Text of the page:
Let’s just put our cards on the table. When it comes to film in this country, we’re not exactly looked upon favourably. I’m not saying every Canadian film is bad but there is a lot of weeding through to get to the gems. At this year’s Vancouver International Film Festival I was hoping to get a look at the best Canada had to offer and, aside from one or two films, I was left a little disappointed and wanting of something to raise the bar a bit.
The one shining piece in Canadian film is definitely the films that come out of Quebec. For years I’ve been astounded by the artful and beautiful French-Canadian movies being made by such directors as Jean Marc Vallee, Denis Villeneuve and Xavier Dolan, all of whom have made the leap to Hollywood filmmaking, Dolan’s debut still to come. One director who has already made that leap as well is Philippe Falardeau, but in a smaller scale. He blew me away with his dark family comedy It’s Not Me, I Swear and made his english language debut last year with the Reese Witherspoon film The Good Lie. This year he teamed up with my favorite French Canadian comedian Patrick Huard for My Internship in Canada.
The film is a political farce that follows Souverain (Irdens Exantus), a Haitian immigrant who dreams of a life in Canadian politics. To facilitate this, he accepts an internship with Steve Guibord, an independent Member of Parliament from northern Quebec. On the day he joins up with Guibord, the politician is embroiled in a fire storm of controversy that is getting completely out of control.
On one end of the spectrum, Canada is voting to decide if they will participate in a war in the Middle East and the Quebec MP is a tie breaking vote, which is completely dividing his constituents. On the other end and to make matters all that much worse, he is also trying to broker a deal between loggers and the local natives over the use of logging roads in their areas. This issue has been a thorn in the side of local towns and businesses, who demand Guibord’s attention right in the middle of the worst possible decision making time for the Quebec leader.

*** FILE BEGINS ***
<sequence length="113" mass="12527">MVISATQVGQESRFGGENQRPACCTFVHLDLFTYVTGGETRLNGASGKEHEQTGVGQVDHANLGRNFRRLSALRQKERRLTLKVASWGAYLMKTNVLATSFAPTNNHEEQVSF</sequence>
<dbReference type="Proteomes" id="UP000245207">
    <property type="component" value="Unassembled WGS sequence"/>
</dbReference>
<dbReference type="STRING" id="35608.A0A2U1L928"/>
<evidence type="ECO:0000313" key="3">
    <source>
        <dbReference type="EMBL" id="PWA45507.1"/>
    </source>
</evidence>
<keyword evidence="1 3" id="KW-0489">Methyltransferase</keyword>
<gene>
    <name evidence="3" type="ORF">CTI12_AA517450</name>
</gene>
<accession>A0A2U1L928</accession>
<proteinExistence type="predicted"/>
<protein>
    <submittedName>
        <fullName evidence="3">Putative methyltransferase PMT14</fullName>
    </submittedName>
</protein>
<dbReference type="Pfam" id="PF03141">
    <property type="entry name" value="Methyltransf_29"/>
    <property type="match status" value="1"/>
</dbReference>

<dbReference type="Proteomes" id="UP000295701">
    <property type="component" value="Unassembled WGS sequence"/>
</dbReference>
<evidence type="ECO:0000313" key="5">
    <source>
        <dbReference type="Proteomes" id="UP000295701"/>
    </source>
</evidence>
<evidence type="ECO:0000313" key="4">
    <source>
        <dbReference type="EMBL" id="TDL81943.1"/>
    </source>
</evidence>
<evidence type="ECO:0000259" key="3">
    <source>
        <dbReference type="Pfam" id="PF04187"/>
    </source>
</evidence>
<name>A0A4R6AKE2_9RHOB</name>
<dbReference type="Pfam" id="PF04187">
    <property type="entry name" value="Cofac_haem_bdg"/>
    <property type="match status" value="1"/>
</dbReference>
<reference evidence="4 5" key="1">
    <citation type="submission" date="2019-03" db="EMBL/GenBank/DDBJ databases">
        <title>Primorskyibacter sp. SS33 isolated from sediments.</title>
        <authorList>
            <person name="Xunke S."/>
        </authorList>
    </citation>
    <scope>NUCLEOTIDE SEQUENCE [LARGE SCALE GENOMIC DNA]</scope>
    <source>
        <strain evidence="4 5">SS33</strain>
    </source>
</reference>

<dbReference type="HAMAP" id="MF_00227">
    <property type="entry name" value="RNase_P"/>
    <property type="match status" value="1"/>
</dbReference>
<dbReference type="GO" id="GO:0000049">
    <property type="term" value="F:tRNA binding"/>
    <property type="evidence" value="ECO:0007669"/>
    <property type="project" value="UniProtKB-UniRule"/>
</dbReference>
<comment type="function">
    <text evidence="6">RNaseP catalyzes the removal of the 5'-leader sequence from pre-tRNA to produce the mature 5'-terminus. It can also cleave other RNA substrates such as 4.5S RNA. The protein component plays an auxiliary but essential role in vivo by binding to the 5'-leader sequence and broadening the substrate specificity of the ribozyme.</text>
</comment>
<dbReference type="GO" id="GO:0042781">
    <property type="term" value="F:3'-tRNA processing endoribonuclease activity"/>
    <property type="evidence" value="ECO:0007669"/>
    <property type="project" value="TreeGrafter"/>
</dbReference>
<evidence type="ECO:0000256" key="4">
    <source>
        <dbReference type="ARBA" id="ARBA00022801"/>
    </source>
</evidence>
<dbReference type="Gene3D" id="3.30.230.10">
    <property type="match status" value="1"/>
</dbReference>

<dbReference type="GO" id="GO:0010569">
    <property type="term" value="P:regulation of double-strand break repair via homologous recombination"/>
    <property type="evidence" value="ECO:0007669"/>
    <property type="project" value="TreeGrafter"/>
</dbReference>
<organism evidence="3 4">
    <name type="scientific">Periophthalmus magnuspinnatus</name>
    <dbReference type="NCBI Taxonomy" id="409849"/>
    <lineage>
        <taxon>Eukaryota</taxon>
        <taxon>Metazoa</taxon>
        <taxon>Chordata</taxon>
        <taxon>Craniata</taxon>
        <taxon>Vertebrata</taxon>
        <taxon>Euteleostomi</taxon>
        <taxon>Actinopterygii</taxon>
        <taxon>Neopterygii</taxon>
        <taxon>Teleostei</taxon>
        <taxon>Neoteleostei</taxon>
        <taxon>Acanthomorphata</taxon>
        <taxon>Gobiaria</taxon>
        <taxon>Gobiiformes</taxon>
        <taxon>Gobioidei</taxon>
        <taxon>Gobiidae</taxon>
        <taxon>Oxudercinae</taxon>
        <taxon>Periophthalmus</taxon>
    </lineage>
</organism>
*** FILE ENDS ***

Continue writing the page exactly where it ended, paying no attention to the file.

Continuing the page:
Guibord decides to go on a tour of the townships and talk to the citizens with his wife and millennial-angst-filled daughter in tow, as Souverain follows his every move, optimistic and eager to please. A well versed encyclopedia on Canadian politics, the intern gets a crash course in some pretty out there human relations.
Usually being on board with Falardeau’s work, My Internship in Canada left me a bit cold. Huard is a great comic actor, as he’s demonstrated in films I’ve very much enjoyed like Bon Cop, Bad Cop and the darkly funny Cadavres, but in this film it’s stretched a bit thin. I don’t think this is particularly his fault, as I believe the story itself is stretched a bit thin to get to feature length. It’s a comedy of errors with not enough plot to sustain itself without being pretty repetitive.
On it’s plus side, the cast is generally pretty funny, Huard is loveable in his exasperation as it increases throughout the film. The meeting scene between him and the Prime Minister, a lampooning of Stephen Harper who loves to rock out on the piano or guitar, is really funny in it’s awkwardness.
Unfortunately, the underwritten story ends up dragging this film into monotony, which soured me overall with this extremely light comedy. I wasn’t expecting it to be a fast talking political farce like In The Loop but the film didn’t even get itself into the same conversation of the movie with it’s basic wit. I give this one a two out of five.